Author: David Blaylock

  • Rack Focus

    The Crook (MGM) In Claude Lelouch’s clever adventure, Jean-Louis Trintignant plays an escaped thief tracking down his hidden loot. More (Home Vision) Barbet Schroeder’s debut is mostly a mess, but the Pink Floyd sound-track and Néstor Almendros photography add to this essay on European drug culture. Viva María! (MGM) Easily the oddest work in Louis […]

  • Film

    “Do we need any more machine guns?” asks Sheriff Ronald E. Hewett, protecting his North Carolina county from illegal video poker games and ceramic-mold thieves. Although the setting is Cape Fear, the real-life replacements for Mitchum/De Niro—a fat gambler and a bank robber in his boxers—couldn’t be less menacing. Kraus seems determined to juxtapose the […]

  • Film

    Emile has the year’s best opening credits so far: As Ian McKellen walks with senile befuddlement, a Reader’s Digest version of the film plays behind the cast and crew names. This odd beginning permits viewers to leave after five minutes and know what happens. Those remaining are left with the full tome, its 92-minute length […]

  • Film

    Even if America grew sick of The White Shadow within three seasons, its unavoidable return was assured when former cast member Thomas Carter learned about the similar story of Ken Carter and his rags-to-riches basketball squad. Replacing milquetoast Ken Howard with timeworn hardass Samuel L. Jackson, this Backboard Jungle keeps with the subgenre: A former […]

  • Film

    DARKNESS Directed by Jaume Balagueró Dimension, in release Forgetting he was nearly killed there by a cult 40 years earlier, expat Mark (Iain Glen) moves his unhappy brood (including Lena Olin and Anna Paquin) to a Spanish cottage where the lights have minds of their own and someone is always lurking in the dark. A […]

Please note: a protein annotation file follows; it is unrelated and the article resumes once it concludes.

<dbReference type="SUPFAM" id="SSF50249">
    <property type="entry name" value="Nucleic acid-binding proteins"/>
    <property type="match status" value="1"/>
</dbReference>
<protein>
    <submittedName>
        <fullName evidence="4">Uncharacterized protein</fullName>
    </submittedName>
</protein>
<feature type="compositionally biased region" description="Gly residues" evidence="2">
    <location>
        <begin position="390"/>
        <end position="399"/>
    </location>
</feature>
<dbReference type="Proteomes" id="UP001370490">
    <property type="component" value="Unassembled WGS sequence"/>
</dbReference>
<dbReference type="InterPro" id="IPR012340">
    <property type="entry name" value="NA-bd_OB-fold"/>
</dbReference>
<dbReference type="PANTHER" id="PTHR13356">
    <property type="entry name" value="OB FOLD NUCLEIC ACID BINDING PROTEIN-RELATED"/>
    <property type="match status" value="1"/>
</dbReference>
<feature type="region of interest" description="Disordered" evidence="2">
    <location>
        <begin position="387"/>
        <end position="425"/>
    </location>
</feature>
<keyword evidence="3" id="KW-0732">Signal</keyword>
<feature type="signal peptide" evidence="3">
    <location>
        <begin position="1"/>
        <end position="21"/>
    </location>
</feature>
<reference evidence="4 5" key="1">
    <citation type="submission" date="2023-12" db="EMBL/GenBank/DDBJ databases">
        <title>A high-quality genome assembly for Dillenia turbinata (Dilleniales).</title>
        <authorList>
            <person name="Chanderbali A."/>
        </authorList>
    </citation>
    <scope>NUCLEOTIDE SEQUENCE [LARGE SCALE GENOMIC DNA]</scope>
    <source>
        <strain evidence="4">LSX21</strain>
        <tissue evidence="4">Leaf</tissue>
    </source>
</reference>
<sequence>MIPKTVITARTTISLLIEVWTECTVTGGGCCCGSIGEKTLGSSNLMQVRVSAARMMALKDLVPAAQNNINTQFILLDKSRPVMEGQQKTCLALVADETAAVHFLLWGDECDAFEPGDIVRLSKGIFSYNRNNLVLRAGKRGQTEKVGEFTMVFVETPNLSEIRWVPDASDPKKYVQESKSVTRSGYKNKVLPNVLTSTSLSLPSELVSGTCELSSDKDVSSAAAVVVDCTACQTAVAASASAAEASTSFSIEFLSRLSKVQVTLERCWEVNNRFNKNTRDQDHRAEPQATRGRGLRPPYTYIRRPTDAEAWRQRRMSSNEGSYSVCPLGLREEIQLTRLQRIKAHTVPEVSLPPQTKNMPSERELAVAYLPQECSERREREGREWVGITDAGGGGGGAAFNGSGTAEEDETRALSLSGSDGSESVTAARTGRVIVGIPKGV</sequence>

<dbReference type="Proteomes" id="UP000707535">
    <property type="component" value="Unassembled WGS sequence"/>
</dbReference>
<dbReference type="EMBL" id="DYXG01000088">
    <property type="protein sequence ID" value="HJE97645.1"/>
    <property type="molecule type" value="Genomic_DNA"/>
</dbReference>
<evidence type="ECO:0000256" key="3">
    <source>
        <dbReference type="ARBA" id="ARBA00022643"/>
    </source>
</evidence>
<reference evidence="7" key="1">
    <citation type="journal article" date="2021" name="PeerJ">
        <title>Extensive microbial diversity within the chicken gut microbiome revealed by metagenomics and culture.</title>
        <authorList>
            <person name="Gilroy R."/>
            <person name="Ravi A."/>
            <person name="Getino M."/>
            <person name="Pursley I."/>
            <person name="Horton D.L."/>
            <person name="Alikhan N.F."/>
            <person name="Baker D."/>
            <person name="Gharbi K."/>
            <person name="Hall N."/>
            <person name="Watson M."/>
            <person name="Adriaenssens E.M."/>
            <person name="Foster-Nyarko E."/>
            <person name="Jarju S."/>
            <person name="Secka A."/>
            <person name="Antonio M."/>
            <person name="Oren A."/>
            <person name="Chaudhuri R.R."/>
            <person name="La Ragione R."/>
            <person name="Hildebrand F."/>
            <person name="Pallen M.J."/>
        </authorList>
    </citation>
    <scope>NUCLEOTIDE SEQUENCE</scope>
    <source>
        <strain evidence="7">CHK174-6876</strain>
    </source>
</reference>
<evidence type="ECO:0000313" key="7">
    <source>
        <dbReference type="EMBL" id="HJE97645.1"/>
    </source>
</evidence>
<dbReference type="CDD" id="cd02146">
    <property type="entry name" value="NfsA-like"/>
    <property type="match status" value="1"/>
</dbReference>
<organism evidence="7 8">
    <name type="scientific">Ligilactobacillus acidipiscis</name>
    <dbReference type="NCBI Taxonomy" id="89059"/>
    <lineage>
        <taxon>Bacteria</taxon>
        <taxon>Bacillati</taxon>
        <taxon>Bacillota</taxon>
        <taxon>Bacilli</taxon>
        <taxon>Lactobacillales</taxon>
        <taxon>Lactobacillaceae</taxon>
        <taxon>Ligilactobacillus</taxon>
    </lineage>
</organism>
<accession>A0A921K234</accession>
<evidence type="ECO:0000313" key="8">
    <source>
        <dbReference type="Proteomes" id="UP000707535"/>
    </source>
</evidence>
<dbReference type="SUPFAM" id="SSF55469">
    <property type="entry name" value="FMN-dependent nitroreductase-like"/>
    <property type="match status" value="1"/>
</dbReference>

• Film

    Four Nazi soldiers holed up in a cabin are so bored of killing escaped Jews that they let the one surviving captive create a role-playing game. Seeing the German sense of supremacy as a possible gateway to freedom, this Jewish American G.I. convinces the soldiers to let him portray their commander and treat them as […]

  • Film

    A pill-popping, booze-guzzling Maria Callas spent most of her final years crying while listening to her old albums and flirting with a picture of Aristotle Onassis. Franco Zeffirelli, who saw this firsthand, rewrites the timeline by using a fictional proxy (Jeremy Irons) to get the opera icon (Fanny Ardant) out of the apartment to lip-synch […]

  • Film

    A Reagan postmortem for those unsated by cable news’s eulogizing lovefest in June, In the Face of Evil is so haphazardly put together the viewer almost forgets that it’s basically thanking Reagan for fixing every political, military, and diplomatic error of the 20th century with the help of his Team America: Allen, Casey, Weinberger, Thatcher, […]

  • Film

    A To Be and to Have with politicking replacing nose picking, Arna’s Children documents the theater productions at a Jenin school where kids liken their performances to Molotov cocktails. The film’s uncompromising portrayal of youths struggling with the Israeli military presence raises questions about the catch-22 these kids face, choosing between accepting the occupation or […]

  • Film

    With Hollywood showing off iMac sets and characters in Sky Captain, Richard Sylvarnes—who, Gallo-style, scripted, directed, scored, and photographed this empty opus—delivers the indie equivalent in which all the writing seems auto-programmed by his old PC. In this mystery about a catatonic woman possibly possessed by the ghost of her doctor’s dead wife, stilted lines […]